Aristotle had a lot to say on the subject of tragic heroes, including certain characteristics their stories possess.
Aristotle had a lot to say on the subject of tragic heroes, including certain characteristics their stories possess.Tags: Thesis Dedicated To My MotherNursing Educational Goals EssayWriting Personal Essay Graduate SchoolBlack Hero EssayCompare And Contrast Essay For The OdysseyNine Stories ThesisStrong Verbs For EssaysAcademic Essay Definition
Unlike Romeo, Gatsby is completely idealistic in his love for Daisy—he’ll do anything for her, but she wouldn’t do the same for him. Gatsby is so busy reaching for an ideal that he’s never satisfied.
He surrounds himself with money and parties even though he doesn’t take any real pleasure from them. When he finally gets the girl, he still isn’t satisfied. So it doesn’t matter if some people say Snape isn’t, as long as you can back your writing up with evidence that he is.
Instead, he remains indecisive about whether his uncle, Claudius, was the murderer.
Even after he discovers his uncle killed his father, he can’t decide on how to enact his revenge and obsesses over it.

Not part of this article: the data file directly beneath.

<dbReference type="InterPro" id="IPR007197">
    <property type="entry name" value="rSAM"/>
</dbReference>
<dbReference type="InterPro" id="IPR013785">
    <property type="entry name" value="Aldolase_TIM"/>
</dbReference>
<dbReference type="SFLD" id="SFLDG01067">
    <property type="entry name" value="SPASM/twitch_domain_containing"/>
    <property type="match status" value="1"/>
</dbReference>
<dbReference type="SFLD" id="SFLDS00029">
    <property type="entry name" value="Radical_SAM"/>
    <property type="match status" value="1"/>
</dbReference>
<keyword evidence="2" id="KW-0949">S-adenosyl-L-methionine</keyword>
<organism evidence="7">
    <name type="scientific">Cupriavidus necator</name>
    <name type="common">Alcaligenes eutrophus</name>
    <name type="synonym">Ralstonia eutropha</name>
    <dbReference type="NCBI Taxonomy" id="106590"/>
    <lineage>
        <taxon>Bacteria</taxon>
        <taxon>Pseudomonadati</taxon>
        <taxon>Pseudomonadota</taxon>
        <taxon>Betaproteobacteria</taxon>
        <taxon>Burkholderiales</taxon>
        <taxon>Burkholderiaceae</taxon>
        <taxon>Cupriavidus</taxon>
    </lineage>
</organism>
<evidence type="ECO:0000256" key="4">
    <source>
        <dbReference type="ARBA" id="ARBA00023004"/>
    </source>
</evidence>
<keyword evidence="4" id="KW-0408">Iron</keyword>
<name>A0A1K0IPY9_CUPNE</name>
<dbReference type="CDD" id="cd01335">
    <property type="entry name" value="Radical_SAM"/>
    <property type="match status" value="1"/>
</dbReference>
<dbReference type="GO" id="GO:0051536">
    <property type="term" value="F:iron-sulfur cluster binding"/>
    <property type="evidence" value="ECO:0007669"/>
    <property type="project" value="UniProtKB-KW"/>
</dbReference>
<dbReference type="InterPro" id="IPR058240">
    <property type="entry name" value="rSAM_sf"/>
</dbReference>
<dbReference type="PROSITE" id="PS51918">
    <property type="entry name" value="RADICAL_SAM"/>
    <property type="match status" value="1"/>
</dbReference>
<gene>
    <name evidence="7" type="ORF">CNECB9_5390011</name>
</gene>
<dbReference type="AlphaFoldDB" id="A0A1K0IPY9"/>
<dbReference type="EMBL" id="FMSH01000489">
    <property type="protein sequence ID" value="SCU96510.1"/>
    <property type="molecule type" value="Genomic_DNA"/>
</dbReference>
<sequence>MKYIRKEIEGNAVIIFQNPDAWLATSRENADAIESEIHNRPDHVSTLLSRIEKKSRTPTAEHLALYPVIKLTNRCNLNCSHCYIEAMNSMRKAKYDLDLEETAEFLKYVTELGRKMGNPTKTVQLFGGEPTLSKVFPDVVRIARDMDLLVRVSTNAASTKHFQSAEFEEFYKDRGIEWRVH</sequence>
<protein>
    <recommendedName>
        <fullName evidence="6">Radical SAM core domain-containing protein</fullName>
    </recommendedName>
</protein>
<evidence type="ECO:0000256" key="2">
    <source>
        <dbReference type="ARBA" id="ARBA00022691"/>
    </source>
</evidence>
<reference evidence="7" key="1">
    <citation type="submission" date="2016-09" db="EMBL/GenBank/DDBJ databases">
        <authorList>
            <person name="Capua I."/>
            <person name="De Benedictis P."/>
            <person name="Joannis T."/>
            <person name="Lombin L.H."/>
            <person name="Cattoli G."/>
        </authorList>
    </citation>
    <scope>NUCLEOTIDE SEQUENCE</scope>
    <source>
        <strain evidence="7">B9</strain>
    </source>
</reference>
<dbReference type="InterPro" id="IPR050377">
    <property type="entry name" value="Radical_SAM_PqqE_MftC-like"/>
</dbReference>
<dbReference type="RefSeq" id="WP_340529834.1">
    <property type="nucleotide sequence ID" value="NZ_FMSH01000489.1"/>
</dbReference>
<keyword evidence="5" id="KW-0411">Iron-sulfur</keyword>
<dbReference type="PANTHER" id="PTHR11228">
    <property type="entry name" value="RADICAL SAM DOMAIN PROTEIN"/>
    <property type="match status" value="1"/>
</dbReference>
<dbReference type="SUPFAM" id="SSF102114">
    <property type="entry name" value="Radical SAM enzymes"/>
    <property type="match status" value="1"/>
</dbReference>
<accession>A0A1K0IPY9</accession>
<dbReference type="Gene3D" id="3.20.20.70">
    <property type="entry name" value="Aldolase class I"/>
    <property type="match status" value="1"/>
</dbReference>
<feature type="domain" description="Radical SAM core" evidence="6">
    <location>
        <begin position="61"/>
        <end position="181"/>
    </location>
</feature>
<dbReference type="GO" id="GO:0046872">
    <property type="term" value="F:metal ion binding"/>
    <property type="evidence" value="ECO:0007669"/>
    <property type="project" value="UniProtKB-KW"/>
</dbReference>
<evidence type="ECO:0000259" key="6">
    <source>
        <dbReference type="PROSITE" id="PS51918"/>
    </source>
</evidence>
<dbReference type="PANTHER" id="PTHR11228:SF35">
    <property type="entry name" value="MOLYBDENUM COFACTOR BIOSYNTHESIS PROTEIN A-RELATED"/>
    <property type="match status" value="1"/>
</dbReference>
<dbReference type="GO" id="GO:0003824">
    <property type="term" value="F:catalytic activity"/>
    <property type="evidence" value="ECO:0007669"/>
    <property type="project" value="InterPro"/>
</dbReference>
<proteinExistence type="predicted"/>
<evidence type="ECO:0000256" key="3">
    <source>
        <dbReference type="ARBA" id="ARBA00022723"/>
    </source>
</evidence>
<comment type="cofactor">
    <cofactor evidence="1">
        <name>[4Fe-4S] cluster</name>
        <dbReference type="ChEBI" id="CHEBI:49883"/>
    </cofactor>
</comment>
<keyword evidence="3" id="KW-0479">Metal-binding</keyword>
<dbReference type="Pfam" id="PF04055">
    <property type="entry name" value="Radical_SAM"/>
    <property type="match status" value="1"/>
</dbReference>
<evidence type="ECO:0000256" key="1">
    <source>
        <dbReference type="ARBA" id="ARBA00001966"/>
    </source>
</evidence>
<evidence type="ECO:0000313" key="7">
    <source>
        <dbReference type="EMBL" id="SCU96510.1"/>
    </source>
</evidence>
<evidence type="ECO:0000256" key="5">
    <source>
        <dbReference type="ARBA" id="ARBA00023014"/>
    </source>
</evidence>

Even if it’s technically by the hand of someone else, if it can be traced back to the flaw of the hero, it makes the situation tragic.
Hamlet’s tragic flaw is his indecisiveness and obsession.The point is that something tragic happens to one of the characters. Answering yes to all of these questions is a pretty clear sign you have a tragic hero on your hands.Lastly, think about the reason for the character’s downfall.Because he wastes all of his time trying to decide what to do, his uncle is able to poison Hamlet’s drink.Hamlet’s mother drinks it by mistake and dies, after which Hamlet overcomes his flaw, kills Claudius, and promptly dies..Now that you’re feeling a little more sure about what a tragic hero is, it’s time to start looking for tragic heroes in the literature you’re reading.Probably the easiest place you’re going to find a tragic hero (but maybe not the easiest to read about) are from William Shakespeare. Pretty much any tragedy he wrote has one, and the tragic hero is typically a title character—Romeo, King Lear, Hamlet, Macbeth … (I’ll give more details about a couple of these later.)But Shakespeare wasn’t the first, last, or only author to use this type of character in literature.By making tragic heroes generally neutral on the moral scale, it makes them more relatable, which makes readers upset when they finally die or suffer some other tragic fate.Furthermore, they must suffer more than they should.He’s a smart guy, but he gets stuck in his head a lot.How does his indecisiveness and obsession lead to his downfall? he has to avenge the death of his father but doesn’t act quickly.